The CT came back clean, meaning they didn't see any evidence of stroke on it, which was one weight off our shoulders. The relief didn't last long, though, because in the next breath, the neuro told us that what they had found was that there's apparently a spot at the back of my husband's head that where spinal fluid is pooling. He didn't think it was related to the Marfan's, which is good, I guess? I mean, we're so used to everything being just another monkey wrench thrown by my husband's disorder that neither of us ever really considers something going wrong outside of it.  Our bad, apparently.

     The doctor let us know that since there was no evidence of stroke, that while he couldn't rule it out completely, it was way down there on his list of diagnoses, so he was going to let him go home tonight. Considering it was already almost one in the morning, I don't really see what the point of admitting him at that point would have been, anyway. The catch, though, was that my husband was going to have to follow up with neurological department, and they'd already notified his specialists' office of what was going on, so they could sort of monitor the proceedings.

     I know the moral of the story ought to be that we're grateful to have such a good hospital, with such competent specialists, right in our backyard, and we are. Every time my husband goes to the doctor, even for mundane things like getting his INR tested, I'm grateful that we have a strong Marfan community here in StL. The overrriding emotion at the moment, though, is not gratitude, but frustration that it seems like the Marfan syndrome isn't enough for us to handle, but now we have whatever this new spinal fluid pool issue is. I mean, it wasn't enough that we have 87 plates spinning in the air, now there's an 88th? Fuck that noise.

Thursday, February 23, 2017

The Line Begins to Blur

     You'd think that by now, my husband and I would have a firm grasp on how to handle health issues as they come, as well as his Marfan's in general. You'd be wrong.

     We're currently facing down another unexpected surgery, because he was getting ready for bed last Thursday and discovered an umbilical hernia, like it had every right to be there. Keep in mind, neither of us is a medical professional; I'm a paralegal in a personal injury law firm, and he works in IT for an accounting firm. So really, neither of us was qualified to make that diagnosis, especially at 10:30 on a Thursday night, but I feel like we've got a enough of an idea between the two of us that we know when something's seriously wrong, as it so clearly was. And what did we do? We went to sleep and figured we'd deal with it in the morning.

    I know some might think this wasn't the best idea, considering that a hernia can be a major problem on an otherwise healthy person. While some people can and have lived with hernias for years, others have found themselves in the emergency room because it turns into a strangulated hernia, which is bad news all day. A hernia is particularly problematic for my husband, because it's easy for it to keep growing in size, and fast. Should we have gone to the ER as soon as we suspected? Maybe, or maybe we did the right thing by waiting and calling his doctor in the morning. I never know, is the problem.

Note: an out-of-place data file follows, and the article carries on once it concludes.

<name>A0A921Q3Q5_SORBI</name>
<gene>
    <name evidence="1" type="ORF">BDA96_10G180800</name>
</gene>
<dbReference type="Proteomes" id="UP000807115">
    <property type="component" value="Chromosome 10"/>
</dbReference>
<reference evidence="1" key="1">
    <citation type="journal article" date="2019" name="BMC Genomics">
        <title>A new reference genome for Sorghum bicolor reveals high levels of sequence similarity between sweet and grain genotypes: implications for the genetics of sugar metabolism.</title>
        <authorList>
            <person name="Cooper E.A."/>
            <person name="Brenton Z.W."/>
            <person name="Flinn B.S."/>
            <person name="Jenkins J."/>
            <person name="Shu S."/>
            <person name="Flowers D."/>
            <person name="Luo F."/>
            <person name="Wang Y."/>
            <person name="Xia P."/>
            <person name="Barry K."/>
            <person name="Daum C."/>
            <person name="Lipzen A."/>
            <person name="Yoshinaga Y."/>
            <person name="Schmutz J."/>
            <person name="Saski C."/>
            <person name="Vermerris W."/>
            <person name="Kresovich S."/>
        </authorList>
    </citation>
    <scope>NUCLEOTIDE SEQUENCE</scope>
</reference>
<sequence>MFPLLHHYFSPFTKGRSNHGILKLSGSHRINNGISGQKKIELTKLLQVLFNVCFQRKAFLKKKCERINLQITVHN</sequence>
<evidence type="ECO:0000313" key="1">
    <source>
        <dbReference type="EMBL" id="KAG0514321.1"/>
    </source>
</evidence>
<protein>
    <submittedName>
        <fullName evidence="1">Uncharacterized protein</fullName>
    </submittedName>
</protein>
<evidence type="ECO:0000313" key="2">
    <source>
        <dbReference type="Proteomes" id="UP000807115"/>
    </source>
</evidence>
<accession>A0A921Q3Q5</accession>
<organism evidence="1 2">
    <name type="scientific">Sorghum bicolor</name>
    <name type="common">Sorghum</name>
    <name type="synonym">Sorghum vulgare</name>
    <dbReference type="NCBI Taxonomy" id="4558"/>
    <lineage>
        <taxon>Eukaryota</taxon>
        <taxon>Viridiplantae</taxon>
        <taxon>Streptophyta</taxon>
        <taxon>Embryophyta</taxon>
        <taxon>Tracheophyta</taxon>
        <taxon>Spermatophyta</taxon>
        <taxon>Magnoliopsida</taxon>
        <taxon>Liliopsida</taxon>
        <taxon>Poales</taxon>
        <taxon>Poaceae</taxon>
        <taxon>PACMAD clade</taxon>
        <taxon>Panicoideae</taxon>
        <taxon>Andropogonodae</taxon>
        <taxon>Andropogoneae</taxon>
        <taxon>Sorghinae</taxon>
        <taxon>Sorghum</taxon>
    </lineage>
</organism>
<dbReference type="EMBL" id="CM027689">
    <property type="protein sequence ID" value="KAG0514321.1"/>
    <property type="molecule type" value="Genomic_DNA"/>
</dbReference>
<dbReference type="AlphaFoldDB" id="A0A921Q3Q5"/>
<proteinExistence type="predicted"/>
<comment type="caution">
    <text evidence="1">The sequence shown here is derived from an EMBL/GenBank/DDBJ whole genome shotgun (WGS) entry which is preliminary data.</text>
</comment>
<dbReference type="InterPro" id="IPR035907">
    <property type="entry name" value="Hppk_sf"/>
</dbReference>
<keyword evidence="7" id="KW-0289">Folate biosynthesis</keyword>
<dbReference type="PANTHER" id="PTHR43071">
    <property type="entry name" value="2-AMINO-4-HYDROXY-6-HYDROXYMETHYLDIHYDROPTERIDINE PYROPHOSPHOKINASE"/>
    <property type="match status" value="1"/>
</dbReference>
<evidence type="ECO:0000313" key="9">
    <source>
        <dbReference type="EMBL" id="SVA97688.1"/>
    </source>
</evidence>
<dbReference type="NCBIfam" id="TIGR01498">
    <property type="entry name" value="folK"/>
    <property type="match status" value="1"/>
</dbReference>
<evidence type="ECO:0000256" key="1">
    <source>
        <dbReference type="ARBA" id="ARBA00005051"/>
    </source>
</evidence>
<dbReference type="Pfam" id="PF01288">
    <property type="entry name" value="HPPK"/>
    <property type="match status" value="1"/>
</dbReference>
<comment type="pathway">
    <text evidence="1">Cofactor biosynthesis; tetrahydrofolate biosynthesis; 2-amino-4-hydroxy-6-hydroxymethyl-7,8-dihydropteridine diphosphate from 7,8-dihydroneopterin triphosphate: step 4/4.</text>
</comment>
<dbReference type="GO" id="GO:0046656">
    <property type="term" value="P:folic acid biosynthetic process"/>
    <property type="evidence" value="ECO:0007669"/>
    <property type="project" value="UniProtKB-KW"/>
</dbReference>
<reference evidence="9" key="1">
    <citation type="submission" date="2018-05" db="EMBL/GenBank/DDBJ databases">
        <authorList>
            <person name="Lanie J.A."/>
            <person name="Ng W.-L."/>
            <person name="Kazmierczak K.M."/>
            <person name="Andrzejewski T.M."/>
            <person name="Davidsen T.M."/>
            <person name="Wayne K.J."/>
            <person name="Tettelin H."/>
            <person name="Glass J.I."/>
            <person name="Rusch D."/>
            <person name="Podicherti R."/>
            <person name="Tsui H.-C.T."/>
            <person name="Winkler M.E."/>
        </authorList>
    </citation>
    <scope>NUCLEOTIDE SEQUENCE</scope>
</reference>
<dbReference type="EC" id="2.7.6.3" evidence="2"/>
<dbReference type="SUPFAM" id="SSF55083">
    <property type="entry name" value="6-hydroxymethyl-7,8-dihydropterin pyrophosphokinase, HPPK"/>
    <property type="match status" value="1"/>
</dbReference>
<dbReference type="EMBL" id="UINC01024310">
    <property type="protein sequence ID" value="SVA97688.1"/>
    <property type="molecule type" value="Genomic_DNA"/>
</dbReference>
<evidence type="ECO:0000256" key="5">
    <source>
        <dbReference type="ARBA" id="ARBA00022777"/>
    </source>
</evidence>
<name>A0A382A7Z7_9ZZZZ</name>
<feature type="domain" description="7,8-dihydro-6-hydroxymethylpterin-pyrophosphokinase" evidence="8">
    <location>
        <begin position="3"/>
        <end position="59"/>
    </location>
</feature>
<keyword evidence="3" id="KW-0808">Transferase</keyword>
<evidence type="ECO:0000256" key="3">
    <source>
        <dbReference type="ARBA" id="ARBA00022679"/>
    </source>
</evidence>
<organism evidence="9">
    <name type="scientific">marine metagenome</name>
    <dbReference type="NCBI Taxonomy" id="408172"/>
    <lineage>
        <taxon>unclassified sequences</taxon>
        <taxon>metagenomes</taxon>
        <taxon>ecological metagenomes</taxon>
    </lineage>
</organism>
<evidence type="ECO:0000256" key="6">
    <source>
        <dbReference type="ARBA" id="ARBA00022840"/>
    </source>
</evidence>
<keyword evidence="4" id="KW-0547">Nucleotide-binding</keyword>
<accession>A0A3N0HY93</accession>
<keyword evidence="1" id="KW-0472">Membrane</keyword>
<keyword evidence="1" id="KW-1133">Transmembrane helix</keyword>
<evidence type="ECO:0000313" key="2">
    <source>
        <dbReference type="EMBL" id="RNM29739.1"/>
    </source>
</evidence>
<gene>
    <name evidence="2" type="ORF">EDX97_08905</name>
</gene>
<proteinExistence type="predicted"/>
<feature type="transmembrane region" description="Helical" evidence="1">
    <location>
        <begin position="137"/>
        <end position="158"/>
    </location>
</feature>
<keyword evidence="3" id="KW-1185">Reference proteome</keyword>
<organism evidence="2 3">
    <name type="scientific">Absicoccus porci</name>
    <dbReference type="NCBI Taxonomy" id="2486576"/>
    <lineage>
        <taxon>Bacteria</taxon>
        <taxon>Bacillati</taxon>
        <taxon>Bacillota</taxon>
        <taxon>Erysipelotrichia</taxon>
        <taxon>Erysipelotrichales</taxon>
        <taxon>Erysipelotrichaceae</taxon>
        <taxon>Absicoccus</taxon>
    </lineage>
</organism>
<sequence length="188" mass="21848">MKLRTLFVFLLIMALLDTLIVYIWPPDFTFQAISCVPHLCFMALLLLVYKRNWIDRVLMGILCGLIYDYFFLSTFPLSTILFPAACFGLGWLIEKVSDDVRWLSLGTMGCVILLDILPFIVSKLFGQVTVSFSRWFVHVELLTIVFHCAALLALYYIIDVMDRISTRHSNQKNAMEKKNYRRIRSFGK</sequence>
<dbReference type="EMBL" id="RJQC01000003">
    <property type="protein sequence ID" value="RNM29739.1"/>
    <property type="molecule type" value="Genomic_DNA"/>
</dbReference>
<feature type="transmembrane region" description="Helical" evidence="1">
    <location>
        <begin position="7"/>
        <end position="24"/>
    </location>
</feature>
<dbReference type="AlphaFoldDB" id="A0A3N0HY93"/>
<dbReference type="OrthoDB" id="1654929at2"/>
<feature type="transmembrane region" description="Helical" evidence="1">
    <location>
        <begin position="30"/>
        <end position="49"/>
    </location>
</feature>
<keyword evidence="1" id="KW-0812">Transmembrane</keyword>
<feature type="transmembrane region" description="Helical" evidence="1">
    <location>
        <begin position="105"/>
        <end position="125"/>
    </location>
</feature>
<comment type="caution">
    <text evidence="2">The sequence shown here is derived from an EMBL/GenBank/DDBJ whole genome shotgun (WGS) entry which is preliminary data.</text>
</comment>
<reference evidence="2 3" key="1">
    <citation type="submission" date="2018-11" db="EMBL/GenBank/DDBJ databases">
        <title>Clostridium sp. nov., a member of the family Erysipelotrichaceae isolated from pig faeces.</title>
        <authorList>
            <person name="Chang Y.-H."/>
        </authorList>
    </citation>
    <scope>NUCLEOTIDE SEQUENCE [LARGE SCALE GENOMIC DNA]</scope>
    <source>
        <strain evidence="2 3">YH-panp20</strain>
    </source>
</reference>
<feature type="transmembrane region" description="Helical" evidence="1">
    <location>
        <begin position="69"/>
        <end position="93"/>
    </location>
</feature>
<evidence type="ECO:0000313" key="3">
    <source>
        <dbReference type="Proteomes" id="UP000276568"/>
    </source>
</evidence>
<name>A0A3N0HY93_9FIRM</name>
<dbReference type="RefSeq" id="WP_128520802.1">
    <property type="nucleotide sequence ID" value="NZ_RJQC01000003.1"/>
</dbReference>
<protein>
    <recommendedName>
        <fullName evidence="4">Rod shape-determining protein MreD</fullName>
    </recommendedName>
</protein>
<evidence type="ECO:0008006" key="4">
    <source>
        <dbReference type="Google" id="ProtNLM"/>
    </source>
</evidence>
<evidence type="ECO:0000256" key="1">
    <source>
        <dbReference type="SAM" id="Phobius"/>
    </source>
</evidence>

I think the biggest problem that I have yet to figure out a solution to how to assign the correct level of urgency to the various emergencies and semi-emergencies that populate our life together. When you live a life that includes as much medical care as his/our does, you learn pretty damn quickly that not everything can be an emergency room visit, for practical reasons.

     If you've never spent a significant amount of time in an ER, I'll tell you right now it's not somewhere you really want to become intimately acquainted with. We always go to one in particular, because they know what Marfan syndrome is, and as soon as they pull my husband's chart, they know who to consult for whatever it is we're in there for, because his specialists are at this hospital. Trust me when I say that an ER that knows what they're looking at with him could be a matter of life and death - Jonathan Larson, the playwright who penned Rent, died days after he first went to the ER with symptoms of an aortic dissection. The doctors diagnosed it as stress, or the flu, when in reality, it was most likely undiagnosed Marfan syndrome. And now you know my worst nightmare, and why we always go to the hospital that knows him; it's like Cheers, but for not dying.

     Anyway, while it doesn't normally take a long time to get back to the exam room to be seen, because as soon as my husband mentions his medical history, the nurses do NOT fuck around in getting him treated as fast as possible. Then, once he's back there, it's always at least one round, if not more, of diagnostic imaging, because no one wants to be the doctor that missed an aortic aneurysm, even if that's not what we're there for. Gotta check, every time, just to be sure.

     It takes a long time for all this to happen, and we're never home before 3 or 4 in the morning, at which point, we both usually have to call in to work, because neither of us is a functioning human being at that point. Plus, even though he has health insurance, it's still a $100 co-pay every time, so that's a consideration, too.

     All of that actually takes about 7.6 seconds to process in our heads when making the decision whether it's a real emergency or not, if you can believe that. It just something that you get used to, kind of, and that's what happened when we talked about what to do with the newest problem. I guess we did okay by waiting until the next morning to call his doctor, though I got the impression than she was less than pleased. Apparently, she didn't even have to fully examine my husband before deciding, "Oh, yeah, that's definitely a hernia, and we've definitely got to fix that. You're getting scheduled for surgery."